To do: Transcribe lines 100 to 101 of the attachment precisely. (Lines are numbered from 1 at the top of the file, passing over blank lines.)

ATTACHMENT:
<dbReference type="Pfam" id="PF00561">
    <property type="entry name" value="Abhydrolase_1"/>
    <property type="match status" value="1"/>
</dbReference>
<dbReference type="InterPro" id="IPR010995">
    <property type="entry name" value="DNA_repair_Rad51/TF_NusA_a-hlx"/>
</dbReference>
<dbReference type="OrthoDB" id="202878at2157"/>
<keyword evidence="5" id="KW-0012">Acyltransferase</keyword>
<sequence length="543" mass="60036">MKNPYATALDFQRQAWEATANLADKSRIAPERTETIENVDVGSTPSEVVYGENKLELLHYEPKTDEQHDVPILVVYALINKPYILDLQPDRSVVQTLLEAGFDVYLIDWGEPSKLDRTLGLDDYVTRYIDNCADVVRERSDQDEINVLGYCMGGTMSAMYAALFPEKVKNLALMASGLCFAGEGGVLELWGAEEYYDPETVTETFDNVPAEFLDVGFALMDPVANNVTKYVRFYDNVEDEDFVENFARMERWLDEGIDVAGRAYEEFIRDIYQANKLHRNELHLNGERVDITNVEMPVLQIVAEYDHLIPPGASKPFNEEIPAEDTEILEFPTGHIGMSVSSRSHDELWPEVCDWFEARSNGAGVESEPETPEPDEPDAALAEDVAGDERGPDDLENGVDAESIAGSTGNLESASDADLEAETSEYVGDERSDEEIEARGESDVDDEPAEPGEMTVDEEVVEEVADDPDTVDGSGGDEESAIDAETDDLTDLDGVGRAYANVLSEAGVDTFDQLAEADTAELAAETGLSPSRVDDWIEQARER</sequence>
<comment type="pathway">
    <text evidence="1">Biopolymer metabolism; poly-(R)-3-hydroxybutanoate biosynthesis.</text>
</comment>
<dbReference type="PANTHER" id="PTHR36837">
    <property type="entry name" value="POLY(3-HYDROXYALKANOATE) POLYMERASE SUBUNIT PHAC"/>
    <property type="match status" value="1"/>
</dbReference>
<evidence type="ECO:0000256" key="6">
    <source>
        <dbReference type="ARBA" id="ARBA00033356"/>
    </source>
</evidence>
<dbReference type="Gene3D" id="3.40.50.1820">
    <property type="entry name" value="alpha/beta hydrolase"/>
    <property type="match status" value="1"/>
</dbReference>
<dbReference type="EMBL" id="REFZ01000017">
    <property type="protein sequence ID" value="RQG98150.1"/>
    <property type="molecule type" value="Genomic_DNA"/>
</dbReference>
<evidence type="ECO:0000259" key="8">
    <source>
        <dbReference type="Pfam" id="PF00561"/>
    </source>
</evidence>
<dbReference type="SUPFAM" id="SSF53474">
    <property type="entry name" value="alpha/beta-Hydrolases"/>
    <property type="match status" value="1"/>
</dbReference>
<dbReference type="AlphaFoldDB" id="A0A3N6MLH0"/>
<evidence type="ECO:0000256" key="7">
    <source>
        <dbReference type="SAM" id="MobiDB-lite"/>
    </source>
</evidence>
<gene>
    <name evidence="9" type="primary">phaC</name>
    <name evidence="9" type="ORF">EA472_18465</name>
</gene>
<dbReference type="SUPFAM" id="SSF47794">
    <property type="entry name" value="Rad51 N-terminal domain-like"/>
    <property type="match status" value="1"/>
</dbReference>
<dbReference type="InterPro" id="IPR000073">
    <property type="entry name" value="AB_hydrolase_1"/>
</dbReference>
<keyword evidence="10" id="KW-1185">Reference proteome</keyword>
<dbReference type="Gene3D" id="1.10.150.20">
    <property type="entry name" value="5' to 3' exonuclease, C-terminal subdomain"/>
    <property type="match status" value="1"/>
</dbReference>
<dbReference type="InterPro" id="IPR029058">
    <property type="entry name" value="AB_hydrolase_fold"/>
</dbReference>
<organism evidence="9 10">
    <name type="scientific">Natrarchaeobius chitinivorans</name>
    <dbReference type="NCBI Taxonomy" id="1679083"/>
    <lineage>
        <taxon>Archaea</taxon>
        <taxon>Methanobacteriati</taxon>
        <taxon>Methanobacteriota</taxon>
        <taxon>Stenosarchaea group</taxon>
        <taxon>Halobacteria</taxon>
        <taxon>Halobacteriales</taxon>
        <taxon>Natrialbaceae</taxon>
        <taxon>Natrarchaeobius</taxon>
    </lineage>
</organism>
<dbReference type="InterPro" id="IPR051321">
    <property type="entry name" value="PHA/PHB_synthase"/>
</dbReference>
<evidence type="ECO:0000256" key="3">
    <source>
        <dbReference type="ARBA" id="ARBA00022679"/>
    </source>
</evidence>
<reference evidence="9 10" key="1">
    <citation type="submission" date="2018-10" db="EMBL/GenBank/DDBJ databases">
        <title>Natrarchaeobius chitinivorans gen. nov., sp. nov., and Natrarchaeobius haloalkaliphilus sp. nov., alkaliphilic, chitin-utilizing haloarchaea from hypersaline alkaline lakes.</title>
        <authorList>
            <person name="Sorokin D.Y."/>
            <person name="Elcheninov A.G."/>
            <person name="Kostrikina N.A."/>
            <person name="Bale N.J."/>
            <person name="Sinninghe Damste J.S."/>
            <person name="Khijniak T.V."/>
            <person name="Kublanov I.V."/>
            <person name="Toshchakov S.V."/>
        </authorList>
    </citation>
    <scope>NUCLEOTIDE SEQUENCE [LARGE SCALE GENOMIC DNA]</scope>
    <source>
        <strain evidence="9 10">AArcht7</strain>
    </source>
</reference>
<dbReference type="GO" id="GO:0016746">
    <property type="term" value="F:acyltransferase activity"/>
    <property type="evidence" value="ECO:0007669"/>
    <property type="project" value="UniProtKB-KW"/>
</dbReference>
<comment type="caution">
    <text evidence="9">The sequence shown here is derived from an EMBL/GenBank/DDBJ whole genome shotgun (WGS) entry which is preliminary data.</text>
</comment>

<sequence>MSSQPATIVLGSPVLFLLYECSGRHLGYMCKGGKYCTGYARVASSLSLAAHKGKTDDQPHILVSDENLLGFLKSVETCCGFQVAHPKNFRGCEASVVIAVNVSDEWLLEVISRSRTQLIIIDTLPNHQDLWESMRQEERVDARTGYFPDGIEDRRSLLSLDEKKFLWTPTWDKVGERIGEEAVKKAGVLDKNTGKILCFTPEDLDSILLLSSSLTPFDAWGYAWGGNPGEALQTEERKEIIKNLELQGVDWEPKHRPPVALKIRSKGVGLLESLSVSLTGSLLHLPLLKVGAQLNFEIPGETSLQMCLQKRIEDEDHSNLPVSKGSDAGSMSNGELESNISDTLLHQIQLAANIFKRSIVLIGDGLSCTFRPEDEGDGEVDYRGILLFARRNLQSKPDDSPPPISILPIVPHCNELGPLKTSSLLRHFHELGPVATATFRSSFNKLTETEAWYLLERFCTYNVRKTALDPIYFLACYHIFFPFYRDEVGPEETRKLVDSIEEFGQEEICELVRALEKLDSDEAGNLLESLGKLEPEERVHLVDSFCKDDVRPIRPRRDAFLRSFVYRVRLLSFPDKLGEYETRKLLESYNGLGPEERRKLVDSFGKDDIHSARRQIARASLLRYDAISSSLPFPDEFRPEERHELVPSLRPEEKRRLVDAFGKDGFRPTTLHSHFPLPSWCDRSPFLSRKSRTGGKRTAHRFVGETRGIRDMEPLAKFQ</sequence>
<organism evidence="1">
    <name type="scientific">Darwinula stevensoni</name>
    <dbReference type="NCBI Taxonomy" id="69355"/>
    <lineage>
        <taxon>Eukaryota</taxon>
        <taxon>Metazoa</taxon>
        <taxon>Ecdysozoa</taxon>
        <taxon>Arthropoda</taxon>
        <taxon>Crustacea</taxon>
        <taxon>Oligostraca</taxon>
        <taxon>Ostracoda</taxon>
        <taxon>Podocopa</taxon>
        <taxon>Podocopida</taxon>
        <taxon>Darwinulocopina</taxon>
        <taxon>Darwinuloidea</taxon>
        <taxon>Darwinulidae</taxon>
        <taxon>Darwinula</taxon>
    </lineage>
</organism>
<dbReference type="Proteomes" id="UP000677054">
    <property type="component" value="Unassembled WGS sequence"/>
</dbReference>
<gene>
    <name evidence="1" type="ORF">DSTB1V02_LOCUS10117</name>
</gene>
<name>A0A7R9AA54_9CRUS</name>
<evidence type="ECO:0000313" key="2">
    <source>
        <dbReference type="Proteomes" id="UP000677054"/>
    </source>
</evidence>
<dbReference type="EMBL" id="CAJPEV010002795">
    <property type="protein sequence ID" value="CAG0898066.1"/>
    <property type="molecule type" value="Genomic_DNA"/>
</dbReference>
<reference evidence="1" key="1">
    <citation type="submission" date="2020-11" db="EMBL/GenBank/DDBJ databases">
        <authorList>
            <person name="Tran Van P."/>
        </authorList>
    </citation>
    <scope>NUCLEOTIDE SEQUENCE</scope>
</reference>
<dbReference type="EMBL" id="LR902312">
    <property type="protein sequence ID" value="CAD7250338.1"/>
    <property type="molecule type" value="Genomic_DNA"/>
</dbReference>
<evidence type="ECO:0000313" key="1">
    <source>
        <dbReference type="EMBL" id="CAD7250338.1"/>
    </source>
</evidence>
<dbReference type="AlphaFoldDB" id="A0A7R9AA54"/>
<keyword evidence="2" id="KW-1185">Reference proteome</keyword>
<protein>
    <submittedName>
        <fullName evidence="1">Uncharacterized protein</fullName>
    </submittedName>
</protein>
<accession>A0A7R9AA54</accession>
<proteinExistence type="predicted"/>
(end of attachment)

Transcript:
    </citation>
    <scope>NUCLEOTIDE SEQUENCE [LARGE SCALE GENOMIC DNA]</scope>